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From Monday, October 12, 2015 11:55 PM
to Thursday, October 15, 2015 11:55 PM

Pärnu Vanalinna Põhikool

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Nikolai 26, Pärnu, 80014 Pärnu maakond, Estonia

Toimuvad digivahetunnid, kus tutvustame Code.org keskkonda kõikidele õpetajatele.

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Tallinna Liivalossi Lasteaia personali nutilõunad

Sun, Oct 11, 2020 1:30 PM

Tegevus on suunatud tervele lasteaia kollektiivile (õpetajatele ja õpetaja abidele) kasutades regulaarselt ja aktiivselt erinevaid roboteid õppetegevustes terve õppeaasta vältel. Mängime lõunati koos, õpime tundma uusi seadmeid ja vahetame ideid.

CMI SP5

Fri, Oct 9, 2020 3:30 PM

Schematy blokowe klasycznych algorytmów, pierwsze programy w C++

Charlie and the Chocolate Factory: The Nut Room

Thu, Apr 1, 2021 12:00 AM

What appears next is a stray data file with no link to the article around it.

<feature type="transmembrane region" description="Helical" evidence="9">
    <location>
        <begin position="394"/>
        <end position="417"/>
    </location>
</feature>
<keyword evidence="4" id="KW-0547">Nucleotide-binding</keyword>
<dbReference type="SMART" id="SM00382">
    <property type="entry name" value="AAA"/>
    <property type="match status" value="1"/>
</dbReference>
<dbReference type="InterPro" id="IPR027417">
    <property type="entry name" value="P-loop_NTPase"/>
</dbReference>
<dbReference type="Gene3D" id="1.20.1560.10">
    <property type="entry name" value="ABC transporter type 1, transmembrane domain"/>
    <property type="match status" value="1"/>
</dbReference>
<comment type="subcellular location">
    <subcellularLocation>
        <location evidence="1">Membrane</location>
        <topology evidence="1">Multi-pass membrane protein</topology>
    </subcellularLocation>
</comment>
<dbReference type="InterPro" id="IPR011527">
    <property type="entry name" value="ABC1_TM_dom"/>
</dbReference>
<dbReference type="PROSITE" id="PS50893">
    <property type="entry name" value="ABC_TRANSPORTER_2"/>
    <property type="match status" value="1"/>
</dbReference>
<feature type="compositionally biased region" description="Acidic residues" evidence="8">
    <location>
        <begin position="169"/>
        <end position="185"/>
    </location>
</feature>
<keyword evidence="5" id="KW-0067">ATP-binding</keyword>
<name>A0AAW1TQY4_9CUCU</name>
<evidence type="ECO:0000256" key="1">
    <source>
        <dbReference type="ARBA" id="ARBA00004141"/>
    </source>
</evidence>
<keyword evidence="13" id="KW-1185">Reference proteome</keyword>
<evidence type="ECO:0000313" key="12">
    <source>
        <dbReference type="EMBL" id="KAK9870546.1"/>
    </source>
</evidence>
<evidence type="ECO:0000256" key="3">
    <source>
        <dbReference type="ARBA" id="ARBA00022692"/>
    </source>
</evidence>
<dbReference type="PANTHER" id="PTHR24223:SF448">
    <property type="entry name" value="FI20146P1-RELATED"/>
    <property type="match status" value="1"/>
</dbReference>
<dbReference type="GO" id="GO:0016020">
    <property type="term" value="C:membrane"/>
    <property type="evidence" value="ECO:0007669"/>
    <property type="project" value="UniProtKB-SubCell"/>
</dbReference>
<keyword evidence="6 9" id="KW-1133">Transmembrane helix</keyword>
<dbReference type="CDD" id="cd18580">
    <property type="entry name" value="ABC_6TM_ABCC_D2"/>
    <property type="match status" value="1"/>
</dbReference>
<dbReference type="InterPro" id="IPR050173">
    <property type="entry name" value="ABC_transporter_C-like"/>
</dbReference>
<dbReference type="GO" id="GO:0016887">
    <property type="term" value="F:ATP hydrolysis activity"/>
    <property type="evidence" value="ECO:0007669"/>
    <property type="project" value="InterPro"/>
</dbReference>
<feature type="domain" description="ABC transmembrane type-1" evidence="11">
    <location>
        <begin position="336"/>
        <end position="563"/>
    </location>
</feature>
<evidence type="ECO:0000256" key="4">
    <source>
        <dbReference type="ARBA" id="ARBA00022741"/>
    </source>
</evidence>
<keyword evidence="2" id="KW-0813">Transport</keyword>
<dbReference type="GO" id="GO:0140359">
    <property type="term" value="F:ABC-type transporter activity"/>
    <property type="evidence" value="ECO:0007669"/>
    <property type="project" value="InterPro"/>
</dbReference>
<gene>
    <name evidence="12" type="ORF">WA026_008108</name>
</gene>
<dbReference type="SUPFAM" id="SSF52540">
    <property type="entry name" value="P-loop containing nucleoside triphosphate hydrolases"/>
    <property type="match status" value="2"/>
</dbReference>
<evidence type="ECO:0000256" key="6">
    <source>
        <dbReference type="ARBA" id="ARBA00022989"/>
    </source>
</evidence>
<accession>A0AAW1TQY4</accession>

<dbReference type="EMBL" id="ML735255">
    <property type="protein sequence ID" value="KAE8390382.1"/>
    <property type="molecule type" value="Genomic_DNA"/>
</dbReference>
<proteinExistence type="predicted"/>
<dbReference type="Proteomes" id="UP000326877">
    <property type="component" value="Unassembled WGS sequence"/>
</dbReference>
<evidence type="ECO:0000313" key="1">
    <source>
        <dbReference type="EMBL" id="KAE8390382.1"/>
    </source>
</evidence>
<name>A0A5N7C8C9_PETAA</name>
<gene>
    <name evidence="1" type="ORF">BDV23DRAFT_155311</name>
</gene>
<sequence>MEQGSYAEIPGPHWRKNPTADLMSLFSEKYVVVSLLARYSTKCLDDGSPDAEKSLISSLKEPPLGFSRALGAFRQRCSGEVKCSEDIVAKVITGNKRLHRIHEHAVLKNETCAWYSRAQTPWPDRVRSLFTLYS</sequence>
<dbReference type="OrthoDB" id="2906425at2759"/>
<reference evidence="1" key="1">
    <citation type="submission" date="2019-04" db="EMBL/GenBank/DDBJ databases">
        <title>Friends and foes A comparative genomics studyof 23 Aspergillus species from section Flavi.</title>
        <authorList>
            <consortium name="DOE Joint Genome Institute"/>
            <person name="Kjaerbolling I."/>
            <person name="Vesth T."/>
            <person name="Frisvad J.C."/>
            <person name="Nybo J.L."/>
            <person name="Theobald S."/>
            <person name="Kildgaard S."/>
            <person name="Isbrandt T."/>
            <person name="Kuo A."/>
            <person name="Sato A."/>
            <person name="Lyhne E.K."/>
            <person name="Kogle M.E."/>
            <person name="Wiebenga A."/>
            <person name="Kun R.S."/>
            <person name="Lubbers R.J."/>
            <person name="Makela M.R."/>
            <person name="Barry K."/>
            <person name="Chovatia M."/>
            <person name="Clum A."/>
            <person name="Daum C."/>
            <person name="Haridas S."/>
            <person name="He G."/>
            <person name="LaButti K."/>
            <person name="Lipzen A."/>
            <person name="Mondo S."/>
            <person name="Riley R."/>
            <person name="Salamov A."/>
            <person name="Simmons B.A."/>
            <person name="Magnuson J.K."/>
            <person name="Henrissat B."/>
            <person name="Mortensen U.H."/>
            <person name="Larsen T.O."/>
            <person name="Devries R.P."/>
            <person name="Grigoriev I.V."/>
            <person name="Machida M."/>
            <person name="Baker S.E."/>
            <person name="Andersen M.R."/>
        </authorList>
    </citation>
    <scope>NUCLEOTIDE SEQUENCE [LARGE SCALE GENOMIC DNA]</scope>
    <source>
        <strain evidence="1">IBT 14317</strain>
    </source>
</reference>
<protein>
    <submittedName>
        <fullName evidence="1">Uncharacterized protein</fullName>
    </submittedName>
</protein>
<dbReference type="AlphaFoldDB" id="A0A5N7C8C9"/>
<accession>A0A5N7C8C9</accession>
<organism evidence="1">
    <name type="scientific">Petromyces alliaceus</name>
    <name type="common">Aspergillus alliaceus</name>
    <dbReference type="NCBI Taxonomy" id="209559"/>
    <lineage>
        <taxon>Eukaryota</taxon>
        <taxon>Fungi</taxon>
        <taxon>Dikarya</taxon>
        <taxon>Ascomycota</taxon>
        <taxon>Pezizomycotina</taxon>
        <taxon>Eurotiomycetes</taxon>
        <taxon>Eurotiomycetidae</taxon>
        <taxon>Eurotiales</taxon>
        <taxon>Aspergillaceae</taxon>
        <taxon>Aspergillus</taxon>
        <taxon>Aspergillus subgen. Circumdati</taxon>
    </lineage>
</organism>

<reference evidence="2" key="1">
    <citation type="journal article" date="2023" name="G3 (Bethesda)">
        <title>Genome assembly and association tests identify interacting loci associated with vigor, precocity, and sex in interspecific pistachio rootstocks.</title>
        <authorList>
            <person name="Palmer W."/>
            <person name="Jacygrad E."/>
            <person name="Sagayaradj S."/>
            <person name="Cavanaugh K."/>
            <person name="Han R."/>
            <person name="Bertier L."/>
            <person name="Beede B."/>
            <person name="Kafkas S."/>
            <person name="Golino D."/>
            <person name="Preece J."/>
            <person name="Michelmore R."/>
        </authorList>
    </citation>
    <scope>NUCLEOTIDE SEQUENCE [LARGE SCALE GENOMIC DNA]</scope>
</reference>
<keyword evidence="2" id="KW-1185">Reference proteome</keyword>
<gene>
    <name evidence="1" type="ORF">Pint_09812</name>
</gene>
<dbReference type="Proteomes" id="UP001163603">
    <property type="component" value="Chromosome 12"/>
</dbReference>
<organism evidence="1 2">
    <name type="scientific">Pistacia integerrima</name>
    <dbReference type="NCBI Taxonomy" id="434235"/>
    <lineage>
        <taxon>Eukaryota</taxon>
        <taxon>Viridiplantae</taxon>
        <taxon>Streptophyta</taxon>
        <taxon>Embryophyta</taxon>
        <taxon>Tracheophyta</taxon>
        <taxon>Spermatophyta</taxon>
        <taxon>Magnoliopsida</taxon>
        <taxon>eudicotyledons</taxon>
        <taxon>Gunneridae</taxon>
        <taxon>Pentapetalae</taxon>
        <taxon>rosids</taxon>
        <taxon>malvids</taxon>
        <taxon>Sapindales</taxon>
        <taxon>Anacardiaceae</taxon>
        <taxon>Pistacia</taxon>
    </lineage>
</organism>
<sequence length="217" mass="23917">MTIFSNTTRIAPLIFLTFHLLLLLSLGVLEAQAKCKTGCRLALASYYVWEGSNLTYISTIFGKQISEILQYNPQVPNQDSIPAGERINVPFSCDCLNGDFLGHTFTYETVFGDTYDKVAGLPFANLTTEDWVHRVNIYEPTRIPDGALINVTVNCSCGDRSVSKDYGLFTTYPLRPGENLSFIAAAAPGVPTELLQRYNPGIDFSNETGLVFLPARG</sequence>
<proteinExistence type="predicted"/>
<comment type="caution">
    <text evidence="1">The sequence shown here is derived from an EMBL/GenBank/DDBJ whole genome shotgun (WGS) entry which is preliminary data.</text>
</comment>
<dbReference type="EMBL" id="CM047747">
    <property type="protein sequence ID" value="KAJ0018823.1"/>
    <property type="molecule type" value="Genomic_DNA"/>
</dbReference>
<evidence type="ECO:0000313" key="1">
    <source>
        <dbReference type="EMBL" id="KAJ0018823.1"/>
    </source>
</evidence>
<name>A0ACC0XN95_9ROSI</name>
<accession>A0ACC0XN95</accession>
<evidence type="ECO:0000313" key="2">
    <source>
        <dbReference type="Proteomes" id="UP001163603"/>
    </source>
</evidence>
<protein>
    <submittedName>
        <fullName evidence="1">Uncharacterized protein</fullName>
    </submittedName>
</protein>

This activity is based on the idea of integrating technology into other subjects. The students are reading Charlie and the Chocolate Factory by Roald Dahl. Chapter 24: Veruca in the Nut Room. In the story the remaining children are shown to a special room where squirrels are used to crack open walnuts and then tap them to see if they are ‘good’ nuts or ‘bad’ nuts. Veruca decides that she wants a squirrel and enters the room. She is attacked by the squirrels and after they decide she is a ‘bad’ nut, is tossed down the rubbish chute. If Willy Wonka’s factory were to be built today, AI would certainly be used. Not only in the Nut room but also around the factory. The following AI experiment can be used to sort different types of nuts or seeds. The students need to decide what will constitute a good nut and what will constitute a bad nut. Different groups may have different ideas about this. Using: https://experiments.withgoogle.com/tiny-sorter/view Ask the students to first build their sorting machine. Follow the step by step instructions on the website. The design for the sorting machine can also be tweaked to make it appear more Willy Wonka like. Using 2 different types of nuts or seeds train your computer to recognise the ‘good’ nuts from the ‘bad’ nuts. • How accurate is your machine? • How can you improve the accuracy? • How did you decide what was a good nut and what was a bad nut? • Is the computer recognising the good from the bad, by colour, size or shape? • Is your computer more accurate if different colours are used? • How important is size? Will your nuts travel along the machine if they are to big or to heavy? • Does the computer recognise if a nut isn’t whole? • Is it possible to trick the machine? Conclusion: How difficult was it to train your machine? Did your machine work in the way you expected it to? Do you think Willy Wonka would use AI in his amazing factory? An additional exercise could be to ask the students to design a machine for Mr Wonka’s factory based on the Tiny Sorter.